About Coin Grading


  1. What Are Graded Coins and Why Do They Matter?

    What Are Graded Coins and Why Do They Matter?

    Like most industries, the coin-collecting industry is filled with jargon and technical language. This is fine if you’ve been involved with the industry as a business or as a hobby for years, but it becomes more frustrating if you’re new to the business. Or maybe you’ve been involved in the past, but it’s been a few years since you’ve thought about gold or coins, making you a bit rusty on your terminology.

    If you’re unfamiliar with the terms and phrases being thrown around regarding coin collecting, it can seem like an incredibly complicated business that’s impossible to get involved with because there’s too much to learn . . . .

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  2. Why Do Coins of the Same Grade Have Different Prices?

    Why Do Coins of the Same Grade Have Different Prices?

    I am a 2nd generation Coin Dealer. Over the years, countless numbers of clients have asked me many different questions. I’m going to take this opportunity to answer one of the most common questions I get asked by new coin investors: “Why do two of the exact same coins, with the same grade, have different prices?”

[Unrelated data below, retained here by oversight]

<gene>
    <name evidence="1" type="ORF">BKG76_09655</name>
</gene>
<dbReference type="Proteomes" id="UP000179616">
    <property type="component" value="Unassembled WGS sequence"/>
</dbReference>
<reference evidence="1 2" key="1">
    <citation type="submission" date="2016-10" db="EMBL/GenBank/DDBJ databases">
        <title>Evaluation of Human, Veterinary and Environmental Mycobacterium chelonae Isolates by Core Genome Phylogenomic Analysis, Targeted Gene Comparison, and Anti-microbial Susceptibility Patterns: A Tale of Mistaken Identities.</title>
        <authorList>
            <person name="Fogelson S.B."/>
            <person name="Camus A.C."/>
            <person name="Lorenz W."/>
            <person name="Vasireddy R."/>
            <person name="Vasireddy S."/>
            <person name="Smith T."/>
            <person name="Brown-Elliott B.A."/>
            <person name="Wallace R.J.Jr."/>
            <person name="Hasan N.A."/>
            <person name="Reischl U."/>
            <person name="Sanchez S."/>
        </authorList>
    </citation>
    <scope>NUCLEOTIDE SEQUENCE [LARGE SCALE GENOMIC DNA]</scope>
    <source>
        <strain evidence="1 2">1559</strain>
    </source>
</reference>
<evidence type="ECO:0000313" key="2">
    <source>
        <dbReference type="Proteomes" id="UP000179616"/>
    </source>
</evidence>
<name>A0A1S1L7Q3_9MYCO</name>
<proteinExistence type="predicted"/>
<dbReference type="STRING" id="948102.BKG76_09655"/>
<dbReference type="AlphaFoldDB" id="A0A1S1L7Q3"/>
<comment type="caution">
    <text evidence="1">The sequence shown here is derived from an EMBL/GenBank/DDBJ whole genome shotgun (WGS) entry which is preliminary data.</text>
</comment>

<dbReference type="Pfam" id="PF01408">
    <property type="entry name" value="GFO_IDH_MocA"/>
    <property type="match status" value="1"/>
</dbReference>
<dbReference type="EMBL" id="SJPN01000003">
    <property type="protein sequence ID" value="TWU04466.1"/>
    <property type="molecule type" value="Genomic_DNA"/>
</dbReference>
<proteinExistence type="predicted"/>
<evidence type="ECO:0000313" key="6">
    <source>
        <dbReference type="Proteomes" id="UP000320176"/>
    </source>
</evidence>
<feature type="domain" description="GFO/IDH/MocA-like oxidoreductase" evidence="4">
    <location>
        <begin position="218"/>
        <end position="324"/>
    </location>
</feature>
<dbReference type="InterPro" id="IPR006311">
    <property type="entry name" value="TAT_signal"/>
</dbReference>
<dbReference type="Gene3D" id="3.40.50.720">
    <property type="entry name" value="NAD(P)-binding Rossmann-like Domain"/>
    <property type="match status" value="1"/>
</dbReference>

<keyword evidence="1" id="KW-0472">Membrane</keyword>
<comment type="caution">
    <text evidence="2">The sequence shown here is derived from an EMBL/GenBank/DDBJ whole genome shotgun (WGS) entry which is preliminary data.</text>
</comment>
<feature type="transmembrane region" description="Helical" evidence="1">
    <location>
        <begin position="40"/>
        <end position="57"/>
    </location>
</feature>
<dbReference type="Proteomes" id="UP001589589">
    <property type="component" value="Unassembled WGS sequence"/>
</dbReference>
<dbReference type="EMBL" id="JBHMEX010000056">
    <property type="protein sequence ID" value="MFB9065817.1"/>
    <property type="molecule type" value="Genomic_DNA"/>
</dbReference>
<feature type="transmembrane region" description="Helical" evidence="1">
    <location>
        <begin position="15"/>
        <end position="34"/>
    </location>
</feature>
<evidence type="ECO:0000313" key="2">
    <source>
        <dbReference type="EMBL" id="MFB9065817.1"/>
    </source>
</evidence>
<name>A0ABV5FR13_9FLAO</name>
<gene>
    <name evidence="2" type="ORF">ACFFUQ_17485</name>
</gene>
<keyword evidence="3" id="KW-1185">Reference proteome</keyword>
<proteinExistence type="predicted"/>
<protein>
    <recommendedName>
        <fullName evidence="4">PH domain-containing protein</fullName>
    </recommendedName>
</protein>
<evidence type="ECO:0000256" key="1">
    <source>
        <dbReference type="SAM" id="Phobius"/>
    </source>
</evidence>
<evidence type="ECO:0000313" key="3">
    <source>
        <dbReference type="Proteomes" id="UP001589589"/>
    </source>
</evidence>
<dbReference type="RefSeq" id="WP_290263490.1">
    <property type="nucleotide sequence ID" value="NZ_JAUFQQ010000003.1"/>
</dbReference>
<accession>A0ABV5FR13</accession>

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  3. Understanding the Point Grading Scale

    Understanding the Point Grading Scale

    The table below shows each of the point scores on the modern Point Grading Scale along with their corresponding descriptive categories and abbreviations, and is followed by a list of detailed category explanations and defining characteristics.

     Note: The Difference between Mint State and Proof Grades

    The term “Mint State” is a grader’s designation for a regular Business Strike coin that has never been circulated: e.g. one in the same approximate condition as when it was first produced. A Mint State (MS) coin is graded between 60 (with marks) and 70 (flawless/gem-like)—the highest grade a Business Strike coin can achieve. 

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  4. What is Coin Grading?

    What is Coin Grading?

    When it comes to purchasing a product, one of the most important factors in evaluating fair price is a sure sense of a product’s condition. When buying a used car, for example, it is smart to have a trusted mechanic first check under the hood. You want to establish a proven set of criteria to be sure you are making a good investment. The same is true with coins.

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